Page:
The Government is preparing a proposal to raise the Minimum Interprofessional Salary (SMI) to take to the social dialogue table and approve it next September for its immediate entry into force. The work is advanced, although not finished, after the good employment data in recent months, with an affiliation to Social Security that already equals that of the one before the pandemic, have knocked down the last resistance to increasing the indicator on the path of what is marked by the Government agreement.
The committee of experts proposes an increase in the minimum wage of between 1.3% and 2% in 2021 in full debate in the Government
“The economic data are accompanying us, the Government will study that possibility,” said the Government spokesperson, Isabel Rodríguez, on Tuesday at the press conference after the Council of Ministers. Sources from the Ministry of Labor have confirmed that a proposal is being studied to present to unions and employers, although they prefer to keep the discretion on the details until everything is closed. The workers’ representatives have already amply announced their support for the measure, while the CEOE has shown its disagreement.
The opinion of the social agents is, in any case, nothing more than that. Your opinion. The decision is made by the Government, which has experienced a tough struggle within it since the end of 2020, when the economic vice president, Nadia Calviño, and the Minister of Labor, Yolanda Díaz, publicly disagreed on what to do with the indicator. Calviño was betting on freezing it, while Díaz wanted to negotiate an increase.
The coalition agreement marked an increase path that would leave the SMI at the end of the legislature at 60% of the average salary, as established by the European Social Charter. To define exactly that average salary, the Executive convened a group of experts that issued its opinion last June. The government then chose to extend the 2020 SMI, rather than freeze it, to give the committee time to finish its work.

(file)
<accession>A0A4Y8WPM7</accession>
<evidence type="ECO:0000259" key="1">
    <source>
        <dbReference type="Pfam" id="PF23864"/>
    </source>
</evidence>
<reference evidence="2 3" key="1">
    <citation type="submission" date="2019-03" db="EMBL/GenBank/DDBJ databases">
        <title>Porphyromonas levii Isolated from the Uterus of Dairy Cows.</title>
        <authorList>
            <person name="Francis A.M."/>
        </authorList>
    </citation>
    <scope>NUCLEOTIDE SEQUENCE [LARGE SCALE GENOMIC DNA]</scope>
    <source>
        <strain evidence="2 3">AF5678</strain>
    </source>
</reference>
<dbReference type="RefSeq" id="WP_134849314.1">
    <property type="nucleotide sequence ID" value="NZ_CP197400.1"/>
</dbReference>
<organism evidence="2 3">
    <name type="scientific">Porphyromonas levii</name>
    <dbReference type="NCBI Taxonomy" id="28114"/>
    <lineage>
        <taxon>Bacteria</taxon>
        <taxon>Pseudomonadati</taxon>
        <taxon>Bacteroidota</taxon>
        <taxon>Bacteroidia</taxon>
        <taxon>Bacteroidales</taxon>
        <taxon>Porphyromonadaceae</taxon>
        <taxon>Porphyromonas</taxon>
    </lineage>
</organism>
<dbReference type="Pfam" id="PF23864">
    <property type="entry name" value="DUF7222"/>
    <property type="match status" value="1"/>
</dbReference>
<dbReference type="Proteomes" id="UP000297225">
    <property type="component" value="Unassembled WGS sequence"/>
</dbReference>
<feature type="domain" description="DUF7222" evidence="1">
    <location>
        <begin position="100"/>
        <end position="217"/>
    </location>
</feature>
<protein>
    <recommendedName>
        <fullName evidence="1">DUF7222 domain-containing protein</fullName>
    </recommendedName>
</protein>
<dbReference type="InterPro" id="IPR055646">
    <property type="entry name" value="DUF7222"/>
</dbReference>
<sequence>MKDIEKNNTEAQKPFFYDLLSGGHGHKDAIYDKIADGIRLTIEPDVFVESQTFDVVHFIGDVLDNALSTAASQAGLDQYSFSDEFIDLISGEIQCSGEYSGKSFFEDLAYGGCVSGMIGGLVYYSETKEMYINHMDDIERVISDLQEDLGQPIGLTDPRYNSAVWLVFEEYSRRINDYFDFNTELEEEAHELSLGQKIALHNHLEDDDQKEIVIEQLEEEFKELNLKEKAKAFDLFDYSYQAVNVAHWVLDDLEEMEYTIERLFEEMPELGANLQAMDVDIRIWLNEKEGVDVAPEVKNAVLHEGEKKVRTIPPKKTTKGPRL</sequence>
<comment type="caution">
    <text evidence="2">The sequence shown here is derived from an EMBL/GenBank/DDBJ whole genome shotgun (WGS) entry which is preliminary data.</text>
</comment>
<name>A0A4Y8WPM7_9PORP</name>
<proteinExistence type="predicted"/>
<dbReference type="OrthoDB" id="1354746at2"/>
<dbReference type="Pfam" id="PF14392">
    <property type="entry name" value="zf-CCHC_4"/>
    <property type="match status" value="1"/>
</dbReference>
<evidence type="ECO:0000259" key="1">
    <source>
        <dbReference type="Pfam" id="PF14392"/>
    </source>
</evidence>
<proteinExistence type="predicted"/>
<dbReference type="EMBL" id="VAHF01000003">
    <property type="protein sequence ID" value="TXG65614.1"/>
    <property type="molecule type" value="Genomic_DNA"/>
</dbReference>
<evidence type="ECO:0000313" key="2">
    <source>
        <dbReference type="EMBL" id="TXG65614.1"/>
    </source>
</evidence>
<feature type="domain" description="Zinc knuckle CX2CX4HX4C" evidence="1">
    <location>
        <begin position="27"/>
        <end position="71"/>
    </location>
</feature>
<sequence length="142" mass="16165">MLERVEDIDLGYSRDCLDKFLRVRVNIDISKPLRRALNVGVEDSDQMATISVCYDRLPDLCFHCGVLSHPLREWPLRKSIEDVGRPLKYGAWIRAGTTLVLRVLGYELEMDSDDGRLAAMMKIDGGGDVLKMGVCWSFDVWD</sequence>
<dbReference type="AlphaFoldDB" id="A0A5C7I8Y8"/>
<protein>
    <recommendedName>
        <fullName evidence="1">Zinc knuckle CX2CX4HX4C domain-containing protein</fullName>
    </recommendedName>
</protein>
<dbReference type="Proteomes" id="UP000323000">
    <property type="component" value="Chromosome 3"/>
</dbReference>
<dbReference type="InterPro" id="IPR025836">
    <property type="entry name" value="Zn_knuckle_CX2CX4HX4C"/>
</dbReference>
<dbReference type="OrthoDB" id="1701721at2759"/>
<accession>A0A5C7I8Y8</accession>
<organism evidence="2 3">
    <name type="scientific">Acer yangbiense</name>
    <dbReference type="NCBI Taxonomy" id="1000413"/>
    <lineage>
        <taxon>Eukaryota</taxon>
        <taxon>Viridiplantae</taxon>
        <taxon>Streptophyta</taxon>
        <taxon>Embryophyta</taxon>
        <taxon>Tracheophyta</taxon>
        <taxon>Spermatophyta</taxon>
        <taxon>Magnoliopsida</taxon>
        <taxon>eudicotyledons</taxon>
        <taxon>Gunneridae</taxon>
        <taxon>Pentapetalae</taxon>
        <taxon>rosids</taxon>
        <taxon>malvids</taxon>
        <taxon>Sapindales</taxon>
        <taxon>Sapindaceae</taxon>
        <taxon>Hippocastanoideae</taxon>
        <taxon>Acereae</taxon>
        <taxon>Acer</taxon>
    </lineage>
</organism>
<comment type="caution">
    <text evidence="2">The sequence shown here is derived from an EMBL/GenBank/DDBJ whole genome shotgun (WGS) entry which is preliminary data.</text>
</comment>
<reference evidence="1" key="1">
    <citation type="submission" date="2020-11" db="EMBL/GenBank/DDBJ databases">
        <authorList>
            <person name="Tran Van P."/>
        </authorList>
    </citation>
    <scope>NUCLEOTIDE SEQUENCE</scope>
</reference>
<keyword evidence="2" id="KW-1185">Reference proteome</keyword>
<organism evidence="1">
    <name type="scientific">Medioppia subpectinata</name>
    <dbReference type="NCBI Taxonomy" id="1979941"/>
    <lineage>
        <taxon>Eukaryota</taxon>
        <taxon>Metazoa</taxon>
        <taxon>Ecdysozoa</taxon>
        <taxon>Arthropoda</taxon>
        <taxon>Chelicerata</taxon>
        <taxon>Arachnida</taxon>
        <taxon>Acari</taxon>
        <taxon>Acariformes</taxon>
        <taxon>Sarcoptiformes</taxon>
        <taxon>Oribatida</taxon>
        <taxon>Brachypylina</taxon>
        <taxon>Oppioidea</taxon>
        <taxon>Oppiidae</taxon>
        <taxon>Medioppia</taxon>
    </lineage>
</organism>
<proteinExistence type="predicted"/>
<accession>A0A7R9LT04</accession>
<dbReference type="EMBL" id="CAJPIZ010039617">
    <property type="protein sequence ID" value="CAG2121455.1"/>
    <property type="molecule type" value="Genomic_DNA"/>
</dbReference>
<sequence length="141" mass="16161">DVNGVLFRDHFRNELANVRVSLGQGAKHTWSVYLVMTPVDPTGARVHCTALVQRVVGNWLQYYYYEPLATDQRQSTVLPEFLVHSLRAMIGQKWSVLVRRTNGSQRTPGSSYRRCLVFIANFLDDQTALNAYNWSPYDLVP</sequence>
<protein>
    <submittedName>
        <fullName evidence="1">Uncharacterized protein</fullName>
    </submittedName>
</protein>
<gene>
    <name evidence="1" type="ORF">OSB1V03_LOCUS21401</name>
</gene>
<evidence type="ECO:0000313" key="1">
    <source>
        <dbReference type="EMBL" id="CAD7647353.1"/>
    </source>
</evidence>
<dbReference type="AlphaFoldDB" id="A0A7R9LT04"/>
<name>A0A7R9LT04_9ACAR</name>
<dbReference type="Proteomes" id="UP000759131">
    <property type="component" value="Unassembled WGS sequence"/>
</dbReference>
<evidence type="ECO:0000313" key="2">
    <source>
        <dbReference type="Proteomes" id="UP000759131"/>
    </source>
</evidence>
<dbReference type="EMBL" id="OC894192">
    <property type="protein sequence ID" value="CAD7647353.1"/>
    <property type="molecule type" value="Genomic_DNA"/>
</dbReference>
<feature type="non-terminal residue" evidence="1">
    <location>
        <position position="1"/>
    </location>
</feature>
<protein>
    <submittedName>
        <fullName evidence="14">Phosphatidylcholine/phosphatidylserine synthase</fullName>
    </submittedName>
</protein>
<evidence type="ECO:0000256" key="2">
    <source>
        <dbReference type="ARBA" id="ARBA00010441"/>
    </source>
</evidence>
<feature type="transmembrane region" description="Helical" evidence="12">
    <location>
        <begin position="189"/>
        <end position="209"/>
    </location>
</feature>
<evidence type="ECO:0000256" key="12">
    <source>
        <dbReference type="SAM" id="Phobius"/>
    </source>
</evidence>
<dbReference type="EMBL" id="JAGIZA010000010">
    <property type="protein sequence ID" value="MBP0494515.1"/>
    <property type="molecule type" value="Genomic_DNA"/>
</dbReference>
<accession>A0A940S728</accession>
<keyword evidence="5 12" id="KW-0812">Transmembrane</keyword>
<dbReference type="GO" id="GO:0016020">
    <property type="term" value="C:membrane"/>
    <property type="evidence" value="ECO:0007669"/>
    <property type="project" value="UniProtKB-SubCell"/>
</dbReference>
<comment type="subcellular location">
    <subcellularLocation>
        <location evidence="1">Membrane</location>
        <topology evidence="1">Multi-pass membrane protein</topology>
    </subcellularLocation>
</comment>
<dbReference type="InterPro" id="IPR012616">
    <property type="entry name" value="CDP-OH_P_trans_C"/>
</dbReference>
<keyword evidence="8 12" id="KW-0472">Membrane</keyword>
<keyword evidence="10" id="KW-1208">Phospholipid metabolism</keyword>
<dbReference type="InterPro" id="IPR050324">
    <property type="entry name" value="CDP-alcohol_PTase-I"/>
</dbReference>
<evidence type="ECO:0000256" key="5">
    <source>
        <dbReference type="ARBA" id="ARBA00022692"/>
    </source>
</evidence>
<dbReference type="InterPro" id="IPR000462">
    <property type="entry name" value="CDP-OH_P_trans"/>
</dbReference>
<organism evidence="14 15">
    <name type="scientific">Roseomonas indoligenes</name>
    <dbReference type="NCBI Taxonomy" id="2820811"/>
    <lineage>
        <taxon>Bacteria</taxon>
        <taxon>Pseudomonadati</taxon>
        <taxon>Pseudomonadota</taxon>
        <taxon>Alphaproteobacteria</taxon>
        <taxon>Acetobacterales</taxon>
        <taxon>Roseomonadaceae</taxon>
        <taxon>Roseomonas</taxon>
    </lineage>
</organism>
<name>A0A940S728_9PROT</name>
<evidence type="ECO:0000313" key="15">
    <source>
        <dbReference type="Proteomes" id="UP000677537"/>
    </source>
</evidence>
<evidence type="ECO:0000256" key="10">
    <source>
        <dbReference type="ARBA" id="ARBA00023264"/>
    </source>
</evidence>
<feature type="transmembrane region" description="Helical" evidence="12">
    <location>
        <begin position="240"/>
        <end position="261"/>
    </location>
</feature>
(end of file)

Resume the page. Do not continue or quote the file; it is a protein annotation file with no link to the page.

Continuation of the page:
The 12 specialists concluded that, to fulfill their commitment, the Government should set the SMI in 2023 between 1,011 and 1,049 euros in 14 payments. And they proposed an increase for this 2021 of between 1.3% and 2% on the current 950 euros, between 12 and 19 euros per pay.
Despite the content of the report, the socialist part of the Government was reluctant to approve an increase in the SMI this year and proposed to subsume it in that of 2022, with the justification of not hindering the creation of employment and the exit from the crisis caused by the pandemic. In Work, with Díaz already as vice president after the departure of Pablo Iglesias, they maintained their intention to approve a raise this same year.
But the economic data and, especially the unemployment data and Social Security affiliation, have finished tilting the balance on the side of Díaz. Employment touched 20 million people in July, while unemployment recorded another historic drop, while the departure of workers from the ERTEs accelerated.
In the middle of the struggle, the latest Living Conditions Survey indicated that the year in which the SMI was raised by 22.3%, inequality and working poverty were reduced. Díaz also had the support of the unions, both the CCOO and the UGT. “The Government cannot pretend that we sit down to negotiate only when it wants. It has to sit down to see what we think in relation to the SMI. We have to reach an agreement to reach that path of 60% of the average salary, which would be about 1,100 euros “, they also said in July.
At the end of that same month, Nadia Calviño gave the first clues that Yolanda Díaz’s position could triumph within the Executive. “In September we will see if it is possible to resume the path of increase,” said the first vice president, far from her outright rejection of the decision. Last week she took another step by showing her confidence in being able to “recover the path of the increase” of the SMI as soon as possible.
That moment has come and will be resolved in the coming days. An increase of up to 20 euros in September would apply to the remainder of the year, since the increase is not retroactive. With almost no continuity solution, the Government must also present to the social agents the path of increasing the SMI for 2022 and 2023 and place it in what the European institutions recommend.